How to Build Your Strongest Defense Strategy

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Brett Pritchard Law

If you are facing a criminal charge, you need an experienced Williamson County criminal attorney and a solid defense strategy on your side. Fortunately, these tend to go hand in hand. Your dedicated criminal defense lawyer will endeavor to build your strongest case in defense of your legal rights and in support of your case’s best possible resolution. Knowing how to help your criminal attorney help you is the surest way to help guide your case in the right direction.

Tell the Truth

The evidence in your case is whatever it is, and the only way your attorney can use it to your advantage is if he or she knows the truth – as only you can tell it. Now is not the time to hem and haw or mince your words about your involvement in whatever incident lead to you being charged with a crime. Your criminal defense attorney is committed to building your most solid case, and the information you provide amounts to the building blocks for your legal defense. Important points to remember toward this end include:

  • Everything you tell your attorney is privileged, so you need not worry about incriminating yourself or about the information coming back to haunt you in some unforeseen way.

  • Your attorney has heard it all, and he or she is not there to judge you – nor is he or she interested in judging you. Your attorney is there to protect your rights and to advocate for your case’s best possible resolution, pure and simple.

  • It is your attorney’s job to determine if there is enough evidence to convict you or not – and to build your strongest defense from this starting point.

  • It is your attorney’s task to defend you, and it is the jury’s task to find you guilty or not guilty. You should not conflate the two.

  • Ultimately, your attorney is there to defend your legal rights, ensure that you get a fair trial, and be your advocate overall.

In other words, unless your attorney specifically asks you not to tell him or her everything you know about the charges you face – including the good, the bad, and the ugly – it is in your best interest to do so.

Practice Makes Perfect

If you are heading to court, there is a lot riding on how you present yourself. Your attorney will talk to you about all of the following, and you should take all of his or her advice to heart:

  • Wearing clothes that reflect your respect for the court (clean, conservative pieces that are in good shape, that fit you well, that are comfortable, and that do not call attention to themselves)

  • Answering all questions presented to you as clearly and succinctly as possible (and having your answers prepared ahead of time to the best of your ability)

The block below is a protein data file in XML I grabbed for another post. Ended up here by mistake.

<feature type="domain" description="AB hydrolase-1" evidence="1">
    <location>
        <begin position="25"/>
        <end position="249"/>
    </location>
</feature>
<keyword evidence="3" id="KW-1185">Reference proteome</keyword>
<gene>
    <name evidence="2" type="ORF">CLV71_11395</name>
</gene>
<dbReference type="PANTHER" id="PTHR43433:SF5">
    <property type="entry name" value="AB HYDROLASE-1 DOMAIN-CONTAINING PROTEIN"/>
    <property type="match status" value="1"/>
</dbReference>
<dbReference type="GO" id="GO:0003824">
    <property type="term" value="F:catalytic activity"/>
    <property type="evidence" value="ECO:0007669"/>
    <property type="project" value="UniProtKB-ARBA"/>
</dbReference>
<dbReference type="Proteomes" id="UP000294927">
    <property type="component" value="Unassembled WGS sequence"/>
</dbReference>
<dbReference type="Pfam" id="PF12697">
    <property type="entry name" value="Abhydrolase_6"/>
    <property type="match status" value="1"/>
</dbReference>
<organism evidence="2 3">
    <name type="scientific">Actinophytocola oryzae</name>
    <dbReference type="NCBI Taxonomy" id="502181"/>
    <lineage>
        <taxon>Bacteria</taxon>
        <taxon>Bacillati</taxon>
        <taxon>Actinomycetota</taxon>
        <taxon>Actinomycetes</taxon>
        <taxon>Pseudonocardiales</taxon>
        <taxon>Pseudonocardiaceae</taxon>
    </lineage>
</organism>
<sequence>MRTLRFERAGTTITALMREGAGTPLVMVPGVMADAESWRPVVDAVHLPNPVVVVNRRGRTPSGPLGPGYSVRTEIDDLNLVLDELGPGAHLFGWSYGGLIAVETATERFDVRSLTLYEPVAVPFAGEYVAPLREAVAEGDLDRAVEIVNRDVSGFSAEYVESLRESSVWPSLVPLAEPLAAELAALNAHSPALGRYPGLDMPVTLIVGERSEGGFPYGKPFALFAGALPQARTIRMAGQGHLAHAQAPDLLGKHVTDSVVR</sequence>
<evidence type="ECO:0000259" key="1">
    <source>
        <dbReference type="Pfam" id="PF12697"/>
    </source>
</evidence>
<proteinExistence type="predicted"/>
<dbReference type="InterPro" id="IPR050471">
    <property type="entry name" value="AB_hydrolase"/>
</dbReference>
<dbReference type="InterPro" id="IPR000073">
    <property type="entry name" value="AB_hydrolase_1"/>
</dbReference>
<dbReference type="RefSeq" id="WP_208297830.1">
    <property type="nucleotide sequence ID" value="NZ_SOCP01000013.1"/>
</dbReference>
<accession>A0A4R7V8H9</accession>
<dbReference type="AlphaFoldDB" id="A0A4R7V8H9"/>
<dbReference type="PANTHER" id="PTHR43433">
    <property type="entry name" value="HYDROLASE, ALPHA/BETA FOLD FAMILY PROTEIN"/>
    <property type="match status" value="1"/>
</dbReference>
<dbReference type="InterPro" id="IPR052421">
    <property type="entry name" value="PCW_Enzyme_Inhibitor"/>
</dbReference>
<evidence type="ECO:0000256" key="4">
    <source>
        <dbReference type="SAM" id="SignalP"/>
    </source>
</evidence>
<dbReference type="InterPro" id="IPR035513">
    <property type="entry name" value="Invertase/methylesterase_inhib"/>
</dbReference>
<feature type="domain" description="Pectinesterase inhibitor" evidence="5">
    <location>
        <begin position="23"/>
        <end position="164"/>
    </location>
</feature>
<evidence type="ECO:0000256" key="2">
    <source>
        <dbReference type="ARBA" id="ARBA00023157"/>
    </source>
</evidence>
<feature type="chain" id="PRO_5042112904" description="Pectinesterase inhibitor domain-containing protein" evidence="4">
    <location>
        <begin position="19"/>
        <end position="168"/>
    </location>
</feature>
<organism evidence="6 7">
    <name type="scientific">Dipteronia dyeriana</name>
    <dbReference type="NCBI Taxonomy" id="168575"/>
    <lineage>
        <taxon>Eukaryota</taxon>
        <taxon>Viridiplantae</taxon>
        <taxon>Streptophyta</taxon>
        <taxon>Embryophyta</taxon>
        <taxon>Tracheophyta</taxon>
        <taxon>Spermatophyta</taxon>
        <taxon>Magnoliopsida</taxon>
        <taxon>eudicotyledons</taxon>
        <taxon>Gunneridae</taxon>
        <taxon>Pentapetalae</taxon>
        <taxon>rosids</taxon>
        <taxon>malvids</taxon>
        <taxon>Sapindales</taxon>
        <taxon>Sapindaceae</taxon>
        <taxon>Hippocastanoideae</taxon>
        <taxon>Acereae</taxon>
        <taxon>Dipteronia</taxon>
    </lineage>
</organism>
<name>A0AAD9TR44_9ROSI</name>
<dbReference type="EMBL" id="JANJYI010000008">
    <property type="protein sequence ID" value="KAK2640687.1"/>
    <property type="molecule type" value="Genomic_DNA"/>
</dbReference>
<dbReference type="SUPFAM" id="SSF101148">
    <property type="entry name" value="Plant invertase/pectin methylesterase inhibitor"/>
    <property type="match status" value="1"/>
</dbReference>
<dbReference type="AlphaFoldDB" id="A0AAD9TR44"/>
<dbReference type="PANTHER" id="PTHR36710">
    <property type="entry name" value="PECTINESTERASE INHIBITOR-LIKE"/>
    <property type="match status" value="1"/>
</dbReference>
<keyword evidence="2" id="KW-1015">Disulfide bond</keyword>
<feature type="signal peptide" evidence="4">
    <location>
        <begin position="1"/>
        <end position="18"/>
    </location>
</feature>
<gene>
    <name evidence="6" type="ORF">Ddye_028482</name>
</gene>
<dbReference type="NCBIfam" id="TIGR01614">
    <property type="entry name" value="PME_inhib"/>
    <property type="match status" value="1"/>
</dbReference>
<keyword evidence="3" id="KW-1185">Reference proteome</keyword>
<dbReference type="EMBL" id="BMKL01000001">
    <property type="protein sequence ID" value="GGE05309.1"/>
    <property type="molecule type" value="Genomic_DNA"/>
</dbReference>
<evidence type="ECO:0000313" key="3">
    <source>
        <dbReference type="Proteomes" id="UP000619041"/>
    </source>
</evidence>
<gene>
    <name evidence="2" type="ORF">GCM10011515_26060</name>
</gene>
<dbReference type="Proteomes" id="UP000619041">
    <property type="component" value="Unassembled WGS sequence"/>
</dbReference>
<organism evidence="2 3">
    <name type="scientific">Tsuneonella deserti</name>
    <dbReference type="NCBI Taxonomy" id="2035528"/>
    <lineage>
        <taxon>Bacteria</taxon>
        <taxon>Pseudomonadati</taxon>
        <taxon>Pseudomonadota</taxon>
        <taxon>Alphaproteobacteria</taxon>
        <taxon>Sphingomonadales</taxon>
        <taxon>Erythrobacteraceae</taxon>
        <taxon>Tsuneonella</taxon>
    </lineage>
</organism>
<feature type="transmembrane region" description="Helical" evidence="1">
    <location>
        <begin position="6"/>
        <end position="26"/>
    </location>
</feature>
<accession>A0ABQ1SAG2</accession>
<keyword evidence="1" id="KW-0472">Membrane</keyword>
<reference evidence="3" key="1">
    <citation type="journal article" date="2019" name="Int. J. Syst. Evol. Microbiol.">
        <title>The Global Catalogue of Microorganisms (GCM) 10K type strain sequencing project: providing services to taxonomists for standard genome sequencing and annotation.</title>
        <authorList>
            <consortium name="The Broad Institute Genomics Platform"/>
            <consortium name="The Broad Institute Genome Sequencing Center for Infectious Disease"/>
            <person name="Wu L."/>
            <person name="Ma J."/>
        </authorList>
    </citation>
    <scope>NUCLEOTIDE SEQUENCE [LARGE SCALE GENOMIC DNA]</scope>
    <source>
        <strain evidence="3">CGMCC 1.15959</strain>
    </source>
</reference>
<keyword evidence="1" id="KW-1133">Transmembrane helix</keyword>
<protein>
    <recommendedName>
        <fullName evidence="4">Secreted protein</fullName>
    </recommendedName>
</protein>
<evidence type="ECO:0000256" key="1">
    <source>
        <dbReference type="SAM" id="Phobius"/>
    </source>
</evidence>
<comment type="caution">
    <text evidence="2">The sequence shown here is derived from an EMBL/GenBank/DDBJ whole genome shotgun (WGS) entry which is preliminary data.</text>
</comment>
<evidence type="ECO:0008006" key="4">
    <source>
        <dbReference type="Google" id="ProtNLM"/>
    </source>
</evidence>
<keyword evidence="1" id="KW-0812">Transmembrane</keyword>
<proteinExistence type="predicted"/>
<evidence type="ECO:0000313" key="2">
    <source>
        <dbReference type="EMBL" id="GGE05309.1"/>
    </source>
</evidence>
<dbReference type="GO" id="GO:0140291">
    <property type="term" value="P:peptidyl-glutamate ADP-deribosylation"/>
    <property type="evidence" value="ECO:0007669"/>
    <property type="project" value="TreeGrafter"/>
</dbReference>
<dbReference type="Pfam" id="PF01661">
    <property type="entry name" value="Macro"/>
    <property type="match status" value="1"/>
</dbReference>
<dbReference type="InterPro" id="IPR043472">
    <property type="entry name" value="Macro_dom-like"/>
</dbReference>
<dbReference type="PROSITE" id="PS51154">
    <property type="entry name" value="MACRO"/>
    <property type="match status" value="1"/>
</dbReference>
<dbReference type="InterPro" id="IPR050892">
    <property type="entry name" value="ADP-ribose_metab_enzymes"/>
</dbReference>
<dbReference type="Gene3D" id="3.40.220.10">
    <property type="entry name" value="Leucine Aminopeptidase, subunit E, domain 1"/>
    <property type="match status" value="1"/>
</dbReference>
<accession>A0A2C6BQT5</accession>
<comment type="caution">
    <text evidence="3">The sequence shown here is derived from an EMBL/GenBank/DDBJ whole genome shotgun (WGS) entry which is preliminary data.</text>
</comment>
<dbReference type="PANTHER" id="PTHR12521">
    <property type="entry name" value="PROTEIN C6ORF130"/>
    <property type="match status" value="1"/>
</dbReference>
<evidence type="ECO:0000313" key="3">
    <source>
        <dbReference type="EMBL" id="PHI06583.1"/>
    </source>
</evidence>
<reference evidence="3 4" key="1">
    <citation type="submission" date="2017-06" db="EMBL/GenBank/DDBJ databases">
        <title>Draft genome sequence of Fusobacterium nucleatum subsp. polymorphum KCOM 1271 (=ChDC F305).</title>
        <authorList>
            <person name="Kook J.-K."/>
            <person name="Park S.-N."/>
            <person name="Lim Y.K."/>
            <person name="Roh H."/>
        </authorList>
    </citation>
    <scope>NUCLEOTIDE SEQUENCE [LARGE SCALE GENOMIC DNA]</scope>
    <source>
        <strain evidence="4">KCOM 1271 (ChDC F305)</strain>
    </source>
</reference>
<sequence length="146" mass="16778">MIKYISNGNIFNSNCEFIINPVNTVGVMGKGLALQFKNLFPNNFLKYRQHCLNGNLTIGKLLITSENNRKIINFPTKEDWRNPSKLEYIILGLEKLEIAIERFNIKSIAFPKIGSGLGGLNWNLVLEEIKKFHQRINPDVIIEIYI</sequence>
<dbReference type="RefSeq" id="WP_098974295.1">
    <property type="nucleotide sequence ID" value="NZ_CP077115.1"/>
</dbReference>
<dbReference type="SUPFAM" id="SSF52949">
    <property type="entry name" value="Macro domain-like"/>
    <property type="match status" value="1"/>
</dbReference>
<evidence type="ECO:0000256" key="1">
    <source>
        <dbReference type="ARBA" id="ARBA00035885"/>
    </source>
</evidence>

• Following your attorney’s lead in the courtroom (this is no time to go rogue)

  • Being on time, being polite, and deferring to the judge’s authority in the courtroom

Facing a criminal charge in a courtroom can be unnerving for even the most intrepid among us, which is why your attorney may want to have a few practice runs with you – to help you iron out any kinks that may be lurking just below the surface. For example, your attorney has a very good idea about the kinds of questions you will face, and as such, he or she will want you to go over your responses (writing them down can help). The facts do not change, but the way you present them can and having your responses in the bag before you face questions in court can go a long way toward building your confidence and ensuring that there are no unhappy surprises when you are on the stand. It's often a good idea to set up a mock interview in which you are able to answer all potential questions – put to you in a variety of different ways – with the exact amount of confidence and poise that your attorney recommends.

Understand the Charge

An important part of defending yourself against a charge is understanding the charge in the first place. Specific charges – and their outcomes – often hinge on seeming minutiae. The better you understand the charge you face, the better equipped you’ll be to provide your attorney with the information he or she needs to build your strongest defense. A critical component of your attorney’s job is making sure that you understand the charge you face – and all of the elements therein.

Ethical Boundaries

Your criminal attorney will very likely want to know everything you can tell him or her about the incident or incidents that led to the charge you face. In turn, your attorney is bound by ethics to represent you as zealously as possible – regardless of whether or not he or she thinks you are guilty as charged. Your criminal attorney is your advocate and must make this advocacy his or her top priority. What your attorney cannot do, however, is present any evidence or arguments before the court that he or she knows to be untrue. This, however, need not represent an ethical dilemma if you are, in fact, guilty. Your attorney's approach will simply shift to highlighting the weaknesses in the prosecution's case and pinpointing relevant legal issues, such as demonstrating that specific evidence against you was obtained during an illegal search (for example).

It’s Time to Consult with an Experienced Williamson County Criminal Attorney

Brett Pritchard at The Law Office of Brett H. Pritchard in Williamson County, Texas, is a skilled criminal attorney who never waives in his commitment to his clients’ rights and their best possible case resolutions. Our dedicated legal team has impressive reserves of experience effectively and efficiently guiding complicated cases like yours toward beneficial resolutions. For more information about how we can also help you, please do not wait to contact or call us at 254-501-4040 today.


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